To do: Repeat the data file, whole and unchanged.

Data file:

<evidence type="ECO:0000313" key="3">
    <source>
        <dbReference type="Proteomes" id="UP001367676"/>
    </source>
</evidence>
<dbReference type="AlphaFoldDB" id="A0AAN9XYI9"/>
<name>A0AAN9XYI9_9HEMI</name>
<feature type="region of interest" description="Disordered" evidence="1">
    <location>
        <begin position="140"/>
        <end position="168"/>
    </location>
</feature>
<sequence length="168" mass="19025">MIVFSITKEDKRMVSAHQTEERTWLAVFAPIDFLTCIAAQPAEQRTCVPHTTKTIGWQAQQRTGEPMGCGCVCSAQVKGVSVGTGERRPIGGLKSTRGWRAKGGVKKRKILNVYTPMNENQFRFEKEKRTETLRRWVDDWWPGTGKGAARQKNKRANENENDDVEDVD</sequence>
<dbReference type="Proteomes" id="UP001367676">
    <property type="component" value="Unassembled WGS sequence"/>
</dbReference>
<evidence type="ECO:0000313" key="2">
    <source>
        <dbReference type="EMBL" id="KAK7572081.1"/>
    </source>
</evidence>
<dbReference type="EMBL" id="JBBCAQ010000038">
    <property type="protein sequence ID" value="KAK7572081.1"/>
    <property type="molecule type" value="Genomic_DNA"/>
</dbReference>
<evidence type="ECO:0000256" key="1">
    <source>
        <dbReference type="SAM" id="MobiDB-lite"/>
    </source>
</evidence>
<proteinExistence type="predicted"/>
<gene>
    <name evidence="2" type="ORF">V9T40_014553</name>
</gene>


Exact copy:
<evidence type="ECO:0000313" key="3">
    <source>
        <dbReference type="Proteomes" id="UP001367676"/>
    </source>
</evidence>
<dbReference type="AlphaFoldDB" id="A0AAN9XYI9"/>
<name>A0AAN9XYI9_9HEMI</name>
<feature type="region of interest" description="Disordered" evidence="1">
    <location>
        <begin position="140"/>
        <end position="168"/>
    </location>
</feature>
<sequence length="168" mass="19025">MIVFSITKEDKRMVSAHQTEERTWLAVFAPIDFLTCIAAQPAEQRTCVPHTTKTIGWQAQQRTGEPMGCGCVCSAQVKGVSVGTGERRPIGGLKSTRGWRAKGGVKKRKILNVYTPMNENQFRFEKEKRTETLRRWVDDWWPGTGKGAARQKNKRANENENDDVEDVD</sequence>
<dbReference type="Proteomes" id="UP001367676">
    <property type="component" value="Unassembled WGS sequence"/>
</dbReference>
<evidence type="ECO:0000313" key="2">
    <source>
        <dbReference type="EMBL" id="KAK7572081.1"/>
    </source>
</evidence>
<dbReference type="EMBL" id="JBBCAQ010000038">
    <property type="protein sequence ID" value="KAK7572081.1"/>
    <property type="molecule type" value="Genomic_DNA"/>
</dbReference>
<evidence type="ECO:0000256" key="1">
    <source>
        <dbReference type="SAM" id="MobiDB-lite"/>
    </source>
</evidence>
<proteinExistence type="predicted"/>
<gene>
    <name evidence="2" type="ORF">V9T40_014553</name>
</gene>